Waldman says she is still musing over the meaning of the flood, and the fact that water played such a prominent part in "Boulder Zodiac." "The earth moves, the topology changes, but we still have the ancient maps embedded in our psychic memory," she says. Her recent book, an allegory titled Gossamurmur, refers to the "new weathers," she notes. "There have been signs and warnings all along."
And now some of those signs will be tattooed on 200 people who love Boulder. "These are trying times, my friends," Waldman concludes. "The job of all of us — as artists and thinkers and activists as well — is to wake up the world to itself."
By Anne Waldman
nuanced light, coyote yips
full Sagittarian moon's clear shadow
you might spook yourself, seething centaur
drawing up the Boulder dawn into your chest
your lungs, take aim, it's your own heart
city of choice, of modernity, of ancient creeks
a few miles from Continents' Divide
and Arapahoe mystic native lore,
great-horned Capricious ones party here,
where Rockies crash Great Plains
where granite meets bone and Aquarius sheds
his water semi-arid land thirsts for
let it come down, sweet, dramatic, sudden
let it gather and snow melt lift the Great Platte
river is your life, your guardian
largemouth bass got lucky, and then not so
stocked out by Walden Pond, silvery,
the Piscean transmigratory life,
the way we see through water miles from it
land-locked, but look up at primordial Flatirons,
feel irony of topological wrench, of negative ions'
clarity, your mind stays high and clear
leads the pack, you are Aries
the "agrarian worker" and you settled here
to see the future ride the terrifying Dark Age
here in humility where poetry
thrives, where a warm chinook carries
gentle tread of the inscrutable bull down from Heaven,
a Buddha, who stops and sits, Taurus mind
of "negative capability,"
comfortable in doubt, in curiosity, study of
place, flora, fauna, every columbine flower,
Indian Paintbrush, cottonwood tree, Stellar's Jay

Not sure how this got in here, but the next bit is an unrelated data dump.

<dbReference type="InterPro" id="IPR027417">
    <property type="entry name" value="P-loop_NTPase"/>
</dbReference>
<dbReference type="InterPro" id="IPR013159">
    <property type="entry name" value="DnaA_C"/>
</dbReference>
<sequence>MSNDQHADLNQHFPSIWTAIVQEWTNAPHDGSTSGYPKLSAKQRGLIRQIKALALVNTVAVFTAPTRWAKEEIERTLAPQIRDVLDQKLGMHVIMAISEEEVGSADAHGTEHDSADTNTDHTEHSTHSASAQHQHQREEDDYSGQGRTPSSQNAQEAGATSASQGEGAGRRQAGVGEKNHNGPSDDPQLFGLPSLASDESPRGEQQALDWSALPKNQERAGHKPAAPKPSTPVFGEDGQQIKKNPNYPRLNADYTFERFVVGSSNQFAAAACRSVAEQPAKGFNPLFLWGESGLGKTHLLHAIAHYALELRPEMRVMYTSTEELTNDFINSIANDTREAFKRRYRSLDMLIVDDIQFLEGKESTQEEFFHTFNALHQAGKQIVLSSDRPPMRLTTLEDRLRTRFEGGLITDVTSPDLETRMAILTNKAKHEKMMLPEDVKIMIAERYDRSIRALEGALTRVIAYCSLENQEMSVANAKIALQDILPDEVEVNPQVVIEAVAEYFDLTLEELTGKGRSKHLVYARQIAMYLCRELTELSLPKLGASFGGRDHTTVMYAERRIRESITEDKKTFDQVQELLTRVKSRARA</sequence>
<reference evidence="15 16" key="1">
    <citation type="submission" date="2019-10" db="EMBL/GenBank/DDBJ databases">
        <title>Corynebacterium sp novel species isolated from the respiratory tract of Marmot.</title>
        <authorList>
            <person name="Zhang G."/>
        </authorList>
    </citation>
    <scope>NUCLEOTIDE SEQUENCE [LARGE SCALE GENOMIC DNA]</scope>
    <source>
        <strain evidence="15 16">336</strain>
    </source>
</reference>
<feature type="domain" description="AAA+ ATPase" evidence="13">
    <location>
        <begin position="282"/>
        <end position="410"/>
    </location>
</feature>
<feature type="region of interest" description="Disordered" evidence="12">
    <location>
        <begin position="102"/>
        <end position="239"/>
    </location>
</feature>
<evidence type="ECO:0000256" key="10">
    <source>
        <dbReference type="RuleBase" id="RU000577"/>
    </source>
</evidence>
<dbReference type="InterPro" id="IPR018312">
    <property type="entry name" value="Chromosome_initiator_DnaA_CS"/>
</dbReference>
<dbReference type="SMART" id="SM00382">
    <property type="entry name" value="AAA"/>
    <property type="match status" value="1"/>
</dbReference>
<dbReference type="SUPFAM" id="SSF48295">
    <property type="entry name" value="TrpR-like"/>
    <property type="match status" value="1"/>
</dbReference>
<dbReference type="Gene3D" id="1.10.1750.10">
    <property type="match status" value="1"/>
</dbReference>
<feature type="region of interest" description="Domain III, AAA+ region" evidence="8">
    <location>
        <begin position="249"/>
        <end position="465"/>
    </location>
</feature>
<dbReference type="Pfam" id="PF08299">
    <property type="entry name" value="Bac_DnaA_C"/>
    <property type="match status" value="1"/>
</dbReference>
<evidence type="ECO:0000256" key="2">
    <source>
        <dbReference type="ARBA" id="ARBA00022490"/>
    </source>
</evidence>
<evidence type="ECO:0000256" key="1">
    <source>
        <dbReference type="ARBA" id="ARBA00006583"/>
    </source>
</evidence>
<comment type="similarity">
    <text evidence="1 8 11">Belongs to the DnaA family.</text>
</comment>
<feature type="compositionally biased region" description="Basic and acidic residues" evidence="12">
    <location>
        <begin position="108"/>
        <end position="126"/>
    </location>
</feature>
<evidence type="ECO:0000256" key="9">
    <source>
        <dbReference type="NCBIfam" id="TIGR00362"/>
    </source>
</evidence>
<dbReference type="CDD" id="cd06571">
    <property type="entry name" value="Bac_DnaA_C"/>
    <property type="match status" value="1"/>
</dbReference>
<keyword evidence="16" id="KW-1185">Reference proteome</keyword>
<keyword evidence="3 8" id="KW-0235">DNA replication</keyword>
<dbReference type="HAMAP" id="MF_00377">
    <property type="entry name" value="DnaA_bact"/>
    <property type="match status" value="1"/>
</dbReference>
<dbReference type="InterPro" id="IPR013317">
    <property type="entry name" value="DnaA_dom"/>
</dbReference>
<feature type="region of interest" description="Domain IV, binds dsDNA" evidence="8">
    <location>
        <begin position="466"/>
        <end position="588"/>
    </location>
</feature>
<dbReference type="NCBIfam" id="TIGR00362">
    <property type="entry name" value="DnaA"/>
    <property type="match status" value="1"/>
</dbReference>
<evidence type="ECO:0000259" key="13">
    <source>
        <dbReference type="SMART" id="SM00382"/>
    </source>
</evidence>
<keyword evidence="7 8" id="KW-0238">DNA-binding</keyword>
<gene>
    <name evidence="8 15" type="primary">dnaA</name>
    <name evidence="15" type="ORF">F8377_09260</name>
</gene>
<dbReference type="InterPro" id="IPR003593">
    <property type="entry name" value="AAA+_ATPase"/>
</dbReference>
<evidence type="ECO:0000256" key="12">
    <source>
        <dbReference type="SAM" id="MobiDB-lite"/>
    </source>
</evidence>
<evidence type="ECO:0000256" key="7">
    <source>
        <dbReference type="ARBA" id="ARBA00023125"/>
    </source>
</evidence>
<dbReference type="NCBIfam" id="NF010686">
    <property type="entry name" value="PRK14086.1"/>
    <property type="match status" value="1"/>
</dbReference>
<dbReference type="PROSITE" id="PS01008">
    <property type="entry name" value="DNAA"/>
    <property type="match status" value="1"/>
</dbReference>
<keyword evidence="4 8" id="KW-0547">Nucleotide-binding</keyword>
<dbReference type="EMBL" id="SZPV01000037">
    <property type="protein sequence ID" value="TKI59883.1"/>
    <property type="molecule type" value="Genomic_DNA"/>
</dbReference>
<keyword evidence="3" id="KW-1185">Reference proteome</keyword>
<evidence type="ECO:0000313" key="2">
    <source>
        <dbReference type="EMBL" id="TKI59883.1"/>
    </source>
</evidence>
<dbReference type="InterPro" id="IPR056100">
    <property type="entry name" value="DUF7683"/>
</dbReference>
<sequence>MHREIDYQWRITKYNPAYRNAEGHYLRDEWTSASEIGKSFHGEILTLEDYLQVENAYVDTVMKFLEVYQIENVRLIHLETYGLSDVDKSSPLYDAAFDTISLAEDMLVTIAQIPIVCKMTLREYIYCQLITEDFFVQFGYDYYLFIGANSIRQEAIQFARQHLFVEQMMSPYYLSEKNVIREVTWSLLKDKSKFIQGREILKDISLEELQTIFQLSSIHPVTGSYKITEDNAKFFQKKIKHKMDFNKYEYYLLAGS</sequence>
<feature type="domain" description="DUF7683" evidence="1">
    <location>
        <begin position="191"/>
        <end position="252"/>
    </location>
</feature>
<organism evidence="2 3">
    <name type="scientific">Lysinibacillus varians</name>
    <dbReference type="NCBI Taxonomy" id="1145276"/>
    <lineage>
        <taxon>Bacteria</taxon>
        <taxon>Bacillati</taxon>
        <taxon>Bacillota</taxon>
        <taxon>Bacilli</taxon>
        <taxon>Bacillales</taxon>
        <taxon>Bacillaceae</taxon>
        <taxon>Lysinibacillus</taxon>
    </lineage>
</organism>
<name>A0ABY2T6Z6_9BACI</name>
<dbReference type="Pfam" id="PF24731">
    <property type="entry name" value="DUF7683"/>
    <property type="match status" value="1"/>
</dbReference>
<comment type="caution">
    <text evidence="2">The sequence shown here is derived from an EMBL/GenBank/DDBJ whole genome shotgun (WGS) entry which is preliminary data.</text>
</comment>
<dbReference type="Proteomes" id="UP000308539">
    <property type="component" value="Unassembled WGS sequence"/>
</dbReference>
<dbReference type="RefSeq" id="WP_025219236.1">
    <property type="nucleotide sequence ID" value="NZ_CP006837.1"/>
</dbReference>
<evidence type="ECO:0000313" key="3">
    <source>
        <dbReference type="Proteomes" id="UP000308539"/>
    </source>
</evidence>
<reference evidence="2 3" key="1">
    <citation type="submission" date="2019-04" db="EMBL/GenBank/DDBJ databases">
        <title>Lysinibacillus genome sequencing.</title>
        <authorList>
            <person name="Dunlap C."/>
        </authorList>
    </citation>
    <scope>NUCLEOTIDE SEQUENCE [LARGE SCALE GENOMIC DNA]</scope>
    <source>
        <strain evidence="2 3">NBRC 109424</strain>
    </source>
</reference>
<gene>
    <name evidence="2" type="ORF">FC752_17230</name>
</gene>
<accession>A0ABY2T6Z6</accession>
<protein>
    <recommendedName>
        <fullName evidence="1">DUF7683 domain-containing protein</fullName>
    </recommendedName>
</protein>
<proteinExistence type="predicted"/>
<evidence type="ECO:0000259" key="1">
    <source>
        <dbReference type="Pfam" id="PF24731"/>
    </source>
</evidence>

mind doubles, being Gemini sees "both both" mirrored
in struggle, flames licking at canyon mouth, flood warning
crises at the gate! move to higher ground, rescue
meteorological archive of topological shift, note coming
hard times, scarcity of water on diffident Crab whose job is to scuttle
over surface, dig in, soul mate to the prairie dog perhaps who
surveys the environs with keen eye, raise a ruckus!
for mountain lion also, be sure to go asymmetrical
not turn your body, make loud noise, back away
honor his kinghood in these parts, roaming
Bald Mountain, O hungry Leo, lokapala of this berg
citizens, guard your house pets, do not be careless
honor the great open space, honor semblance of wilderness
Virgin wildflower, first bud of spring, close to tundra
once ocean and you feel pull of tide
another equinoctial moon over the downtown Mall,
Tibet's magic shop, bookstore to browse, diverse eateries
share the wealth, education, sporting life, don't mess with
balance of tolerance, keep Scales aligning, remember habitat is
your ecos— your house, your hearth, your ecology — your health
tip the scales and you go down, Libra, stay
wise, proactive, run the marathon, save the planet
from itself, do no harm, transcendent friend!
spiritual Boulder! aspirational Boulder! inspiring
with new age awareness slow growth ethos, reinventing
herself as the Scorpion does, grows back her tail in intricate
iteration, will not sting but seductively beckon....
Get the This Week's Top Stories Newsletter
Every week we collect the latest news, music and arts stories — along with film and food reviews and the best things to do this week — so that you’ll never miss Westword's biggest stories.
- Reader: Bars Will Lose a Ton on Drink Sales If They Let People Smoke Weed
- Thirty Mind-Blowing Murals at the Heart of Project Colfax
- The Mexican Says Adiós to Denver